News & Views Friday, February 28, 2020

Pop Tunes for Jazz Ensemble Wednesday, February 27, 2019

leon-07013088-frecommended by Ben Huntoon, Jazz Specialist

Dance to the Music arr. Paul Murtha, Grade 2
This infectious pop and funk hit from 1968 was originally recorded by Sly and the Family Stone. Paul Murtha’s version for young players features a fun groove and active parts for all sections. The solo section can be opened up, or sample solos are provided for alto sax, trumpet, and trombone. An entertaining blast from the past.

Despacito arr. Paul Murtha, Grade 3
Setting records for most views on YouTube and topping the pop charts in several countries, “Despacito” was recorded by Puerto Rican singer Luis Fonsi with rapper Daddy Yankee (and later remixed with Justin Bieber). With its infectious Latin pop style and catchy melody, here is a great sounding and effective version for jazz ensemble.

leon-527211Everybody Needs Somebody to Love arr. John Berry, Grade 1.5
This rockin’ tune from the ’60s boasts notable recordings by Wilson Pickett, the Rolling Stones, and most famously the Blues Brothers. This easy chart is skillfully scored for all sections, and requires no solos.

Feel It Still arr. John Berry, Grade 2
Recorded by Portugal. The Man., this pop hit contains an energetic drive and appealing retro style. In this easy arrangement, the melody is passed from section to section and there are no solos required.

Havana arr. Terry White, Grade 2
This breakout hit recorded by Camila Cabello helped bring Latin music to the pop charts. This arrangement for young players is easy to learn and includes sample written solos for alto sax, tenor sax, trumpet, and trombone.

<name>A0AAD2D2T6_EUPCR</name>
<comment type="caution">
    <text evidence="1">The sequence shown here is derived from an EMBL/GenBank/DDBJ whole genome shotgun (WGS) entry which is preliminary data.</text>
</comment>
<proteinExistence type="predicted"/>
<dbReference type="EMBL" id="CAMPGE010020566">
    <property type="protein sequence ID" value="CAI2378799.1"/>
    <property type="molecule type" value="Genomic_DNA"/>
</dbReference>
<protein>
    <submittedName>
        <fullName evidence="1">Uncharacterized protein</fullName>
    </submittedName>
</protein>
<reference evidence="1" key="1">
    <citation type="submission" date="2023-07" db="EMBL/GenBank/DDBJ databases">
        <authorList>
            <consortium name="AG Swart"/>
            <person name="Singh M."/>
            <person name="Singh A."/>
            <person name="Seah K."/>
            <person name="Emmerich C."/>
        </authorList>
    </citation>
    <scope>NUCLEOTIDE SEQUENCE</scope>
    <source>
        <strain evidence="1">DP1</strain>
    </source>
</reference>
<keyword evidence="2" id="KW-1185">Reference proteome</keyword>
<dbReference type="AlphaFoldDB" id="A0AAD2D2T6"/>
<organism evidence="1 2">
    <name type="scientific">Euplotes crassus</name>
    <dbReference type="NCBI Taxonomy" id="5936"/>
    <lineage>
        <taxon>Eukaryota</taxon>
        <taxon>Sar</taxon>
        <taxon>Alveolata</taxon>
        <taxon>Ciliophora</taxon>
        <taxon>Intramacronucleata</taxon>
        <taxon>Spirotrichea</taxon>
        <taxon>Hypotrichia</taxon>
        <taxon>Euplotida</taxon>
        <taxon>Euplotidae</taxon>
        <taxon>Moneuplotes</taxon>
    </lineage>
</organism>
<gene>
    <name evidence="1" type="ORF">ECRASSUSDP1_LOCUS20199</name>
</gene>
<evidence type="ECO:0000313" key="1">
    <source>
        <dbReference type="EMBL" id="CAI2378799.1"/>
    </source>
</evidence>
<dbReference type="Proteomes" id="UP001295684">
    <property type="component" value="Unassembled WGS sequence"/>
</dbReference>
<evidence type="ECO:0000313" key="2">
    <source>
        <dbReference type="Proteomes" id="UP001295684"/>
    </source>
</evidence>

leon-527187Knock On Wood arr. Paul Murtha, Grade 3
Although originally recorded by Eddie Floyd in 1966, this familiar hit has remained popular thanks to covers by artists such as Otis Redding, David Bowie, and Eric Clapton. This dynamic version for young players is based on the swing-shuffle hit recorded by Amii Stewart in 1979.

Living for the City arr. Rick Stitzel, Grade 1.5
Stevie Wonder’s sultry medium rock tune first appeared on his landmark 1973 album “Innervisions.” Rick’s authentic-sounding version for young players includes all the signature riffs, easy meter changes, and solo spots for alto or tenor sax.

About the Author:
Ben Huntoon is the Jazz Education Consultant at Stanton’s Sheet Music. He received bachelors and masters degrees in music from Capital University and The Ohio State University respectively. As a professional trumpeter, Ben is accomplished in a wide variety of genres and has performed throughout the Midwest on many stages over the past 30 years. He also teaches trumpet, coaches brass ensembles and has served on the jazz faculty at Otterbein University in Westerville, Ohio.

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